*Based upon discussion at Math.SE*

Consider the property extremally disconnected, for which the closure of any open set remains open.

Frequently, this property is paired with the assumption of Hausdorff. This allows nice results like all extremally disconnected spaces are totally separated and disallows silliness like all hyperconnected spaces are extremally disconnected.

But I like silliness, so how much of the theory can we recover without Hausdorff? In this Math.SE post it was pointed out that while all Hausdorff extremally disconnected spaces are sequentially discrete (only trivial sequences converge), the cofinite topology on an infinite set is a $T_1$ extremally disconnected space that is not sequentially discrete.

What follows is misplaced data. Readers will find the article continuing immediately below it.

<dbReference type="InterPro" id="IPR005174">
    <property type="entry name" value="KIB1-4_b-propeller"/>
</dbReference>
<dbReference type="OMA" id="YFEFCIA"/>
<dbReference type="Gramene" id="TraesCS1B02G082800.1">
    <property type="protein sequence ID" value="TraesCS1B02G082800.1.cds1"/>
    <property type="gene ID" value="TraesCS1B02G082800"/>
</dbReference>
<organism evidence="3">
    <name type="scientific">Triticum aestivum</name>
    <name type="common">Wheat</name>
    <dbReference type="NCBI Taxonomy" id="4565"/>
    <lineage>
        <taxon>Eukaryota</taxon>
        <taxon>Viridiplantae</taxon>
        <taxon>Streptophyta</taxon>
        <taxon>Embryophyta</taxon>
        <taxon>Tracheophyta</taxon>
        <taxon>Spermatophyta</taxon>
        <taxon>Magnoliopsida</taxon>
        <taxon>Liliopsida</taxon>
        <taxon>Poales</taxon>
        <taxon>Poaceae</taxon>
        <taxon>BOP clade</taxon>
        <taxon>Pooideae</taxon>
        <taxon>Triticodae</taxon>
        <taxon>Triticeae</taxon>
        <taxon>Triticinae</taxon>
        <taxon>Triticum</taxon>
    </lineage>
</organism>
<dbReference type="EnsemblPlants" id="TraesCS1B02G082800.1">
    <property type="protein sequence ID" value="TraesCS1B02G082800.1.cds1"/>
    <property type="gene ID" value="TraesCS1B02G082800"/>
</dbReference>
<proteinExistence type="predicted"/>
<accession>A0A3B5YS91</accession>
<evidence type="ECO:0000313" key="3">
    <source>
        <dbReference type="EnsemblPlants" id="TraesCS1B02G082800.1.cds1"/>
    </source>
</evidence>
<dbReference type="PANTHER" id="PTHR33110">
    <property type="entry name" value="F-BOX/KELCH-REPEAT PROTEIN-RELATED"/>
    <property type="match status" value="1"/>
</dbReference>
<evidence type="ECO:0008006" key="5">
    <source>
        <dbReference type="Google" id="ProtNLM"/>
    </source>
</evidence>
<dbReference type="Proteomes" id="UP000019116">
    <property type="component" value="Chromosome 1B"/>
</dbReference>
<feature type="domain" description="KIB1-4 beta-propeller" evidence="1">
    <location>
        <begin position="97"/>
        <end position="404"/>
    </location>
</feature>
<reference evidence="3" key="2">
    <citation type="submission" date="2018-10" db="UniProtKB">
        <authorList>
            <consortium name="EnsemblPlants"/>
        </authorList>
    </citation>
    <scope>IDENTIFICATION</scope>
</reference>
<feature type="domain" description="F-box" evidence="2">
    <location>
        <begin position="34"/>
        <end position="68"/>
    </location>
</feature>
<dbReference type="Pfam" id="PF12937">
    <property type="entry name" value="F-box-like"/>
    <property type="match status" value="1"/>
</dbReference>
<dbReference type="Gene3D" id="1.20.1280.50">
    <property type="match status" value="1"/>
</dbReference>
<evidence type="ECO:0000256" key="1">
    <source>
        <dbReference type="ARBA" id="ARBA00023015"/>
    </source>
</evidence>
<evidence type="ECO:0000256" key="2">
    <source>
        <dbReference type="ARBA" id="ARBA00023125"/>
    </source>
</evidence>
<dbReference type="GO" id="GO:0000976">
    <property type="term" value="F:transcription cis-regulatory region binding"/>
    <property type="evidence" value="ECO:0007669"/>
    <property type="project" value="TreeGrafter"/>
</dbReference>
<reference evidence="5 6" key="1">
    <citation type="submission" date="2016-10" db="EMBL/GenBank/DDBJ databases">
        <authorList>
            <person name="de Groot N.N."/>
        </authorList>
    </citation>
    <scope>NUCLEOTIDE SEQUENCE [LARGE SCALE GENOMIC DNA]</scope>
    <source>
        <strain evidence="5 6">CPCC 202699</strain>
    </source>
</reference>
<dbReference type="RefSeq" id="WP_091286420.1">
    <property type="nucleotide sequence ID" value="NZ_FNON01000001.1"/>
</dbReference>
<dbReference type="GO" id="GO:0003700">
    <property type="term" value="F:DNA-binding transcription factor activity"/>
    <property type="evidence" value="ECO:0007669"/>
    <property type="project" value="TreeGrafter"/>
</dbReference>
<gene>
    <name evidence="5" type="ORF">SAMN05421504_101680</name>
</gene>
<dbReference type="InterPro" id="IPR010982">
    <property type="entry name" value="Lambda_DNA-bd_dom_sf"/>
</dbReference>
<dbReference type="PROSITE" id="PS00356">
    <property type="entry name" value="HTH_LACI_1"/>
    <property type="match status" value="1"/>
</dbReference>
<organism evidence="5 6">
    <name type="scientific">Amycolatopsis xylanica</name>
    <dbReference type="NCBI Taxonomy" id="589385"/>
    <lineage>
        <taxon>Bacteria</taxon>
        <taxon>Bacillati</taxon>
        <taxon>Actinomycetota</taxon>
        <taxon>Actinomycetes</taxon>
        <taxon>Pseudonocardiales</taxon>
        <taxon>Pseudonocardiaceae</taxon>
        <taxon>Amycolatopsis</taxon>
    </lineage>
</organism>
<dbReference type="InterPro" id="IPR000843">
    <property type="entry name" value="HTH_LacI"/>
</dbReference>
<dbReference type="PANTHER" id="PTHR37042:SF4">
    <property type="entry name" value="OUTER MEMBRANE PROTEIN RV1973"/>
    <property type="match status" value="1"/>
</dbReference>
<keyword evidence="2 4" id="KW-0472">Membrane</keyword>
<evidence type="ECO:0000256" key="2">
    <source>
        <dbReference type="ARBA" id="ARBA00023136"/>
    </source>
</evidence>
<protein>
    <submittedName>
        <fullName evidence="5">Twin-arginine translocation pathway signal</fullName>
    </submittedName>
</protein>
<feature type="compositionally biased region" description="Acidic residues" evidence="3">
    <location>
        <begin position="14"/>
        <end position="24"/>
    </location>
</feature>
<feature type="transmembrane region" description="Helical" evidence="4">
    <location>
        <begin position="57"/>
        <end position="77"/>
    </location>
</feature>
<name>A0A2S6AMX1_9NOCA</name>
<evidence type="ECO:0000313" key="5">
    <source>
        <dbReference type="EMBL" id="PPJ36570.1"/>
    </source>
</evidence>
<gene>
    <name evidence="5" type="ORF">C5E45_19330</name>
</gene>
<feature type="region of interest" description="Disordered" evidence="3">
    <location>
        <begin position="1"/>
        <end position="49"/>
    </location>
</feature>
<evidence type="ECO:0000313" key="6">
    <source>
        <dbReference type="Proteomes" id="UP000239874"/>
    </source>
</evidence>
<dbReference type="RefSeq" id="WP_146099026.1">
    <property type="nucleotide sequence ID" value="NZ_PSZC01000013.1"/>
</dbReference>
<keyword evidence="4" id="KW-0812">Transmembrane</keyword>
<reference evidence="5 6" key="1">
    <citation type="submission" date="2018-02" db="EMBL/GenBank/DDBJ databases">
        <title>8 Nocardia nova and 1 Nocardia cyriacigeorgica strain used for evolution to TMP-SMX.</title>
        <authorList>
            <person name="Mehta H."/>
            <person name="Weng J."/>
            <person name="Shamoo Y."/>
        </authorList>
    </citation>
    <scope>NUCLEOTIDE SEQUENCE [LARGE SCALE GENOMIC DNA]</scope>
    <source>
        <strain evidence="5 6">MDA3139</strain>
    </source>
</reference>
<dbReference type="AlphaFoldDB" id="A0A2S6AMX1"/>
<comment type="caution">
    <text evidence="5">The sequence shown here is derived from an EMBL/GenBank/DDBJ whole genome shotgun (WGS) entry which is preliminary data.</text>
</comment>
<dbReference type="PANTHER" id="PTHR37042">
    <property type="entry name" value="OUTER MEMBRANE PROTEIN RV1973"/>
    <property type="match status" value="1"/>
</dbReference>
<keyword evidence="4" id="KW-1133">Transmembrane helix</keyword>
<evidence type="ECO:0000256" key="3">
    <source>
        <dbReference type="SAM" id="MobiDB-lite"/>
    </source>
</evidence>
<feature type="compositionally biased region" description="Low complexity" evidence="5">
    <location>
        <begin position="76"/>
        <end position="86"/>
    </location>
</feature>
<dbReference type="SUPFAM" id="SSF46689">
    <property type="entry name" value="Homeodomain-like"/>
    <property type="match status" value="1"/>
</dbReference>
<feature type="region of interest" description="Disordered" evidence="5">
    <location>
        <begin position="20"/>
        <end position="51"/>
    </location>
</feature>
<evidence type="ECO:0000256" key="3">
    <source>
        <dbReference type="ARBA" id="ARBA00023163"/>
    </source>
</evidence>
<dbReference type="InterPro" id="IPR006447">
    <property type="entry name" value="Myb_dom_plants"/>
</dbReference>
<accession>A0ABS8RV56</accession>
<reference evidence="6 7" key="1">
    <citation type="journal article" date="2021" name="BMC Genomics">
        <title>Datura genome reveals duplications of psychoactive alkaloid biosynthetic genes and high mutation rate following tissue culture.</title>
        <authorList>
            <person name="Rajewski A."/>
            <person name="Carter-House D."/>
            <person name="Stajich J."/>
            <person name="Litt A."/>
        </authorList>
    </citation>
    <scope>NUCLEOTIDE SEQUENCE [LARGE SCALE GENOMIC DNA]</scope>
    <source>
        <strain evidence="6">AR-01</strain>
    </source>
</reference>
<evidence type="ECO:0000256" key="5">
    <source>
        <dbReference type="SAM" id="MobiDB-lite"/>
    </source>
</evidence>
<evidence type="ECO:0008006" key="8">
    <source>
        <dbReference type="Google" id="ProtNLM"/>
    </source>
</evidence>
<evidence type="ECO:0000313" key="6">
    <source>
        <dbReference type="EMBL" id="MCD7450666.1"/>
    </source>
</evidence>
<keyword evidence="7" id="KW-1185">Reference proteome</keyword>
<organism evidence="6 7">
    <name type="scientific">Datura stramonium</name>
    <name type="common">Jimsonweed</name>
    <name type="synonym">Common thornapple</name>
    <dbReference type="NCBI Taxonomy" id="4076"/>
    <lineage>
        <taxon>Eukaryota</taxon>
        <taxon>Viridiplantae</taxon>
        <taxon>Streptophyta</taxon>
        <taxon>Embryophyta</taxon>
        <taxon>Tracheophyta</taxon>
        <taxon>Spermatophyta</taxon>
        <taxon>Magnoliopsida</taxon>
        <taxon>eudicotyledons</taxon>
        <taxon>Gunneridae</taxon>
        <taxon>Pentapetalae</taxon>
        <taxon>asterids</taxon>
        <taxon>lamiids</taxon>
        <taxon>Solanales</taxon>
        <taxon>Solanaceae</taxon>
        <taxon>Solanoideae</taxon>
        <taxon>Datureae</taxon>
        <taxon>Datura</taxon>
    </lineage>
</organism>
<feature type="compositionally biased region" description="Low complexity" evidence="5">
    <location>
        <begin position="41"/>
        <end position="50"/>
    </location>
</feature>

On the other hand, the only example I know of a sequentially discrete, $T_1$, extremally disconnected space is US (limits of sequences are unique): the cocountable topology on an uncountable set. In fact, this is pretty immediate: all spaces where countable sets are closed are sequentially discrete, and all sequentially discrete spaces are US.

Might it be the case that the theorem that all Hausdorff extremally disconnected spaces are sequentially discrete can be improved to only assume US? If not, what counterexample can be constructed?

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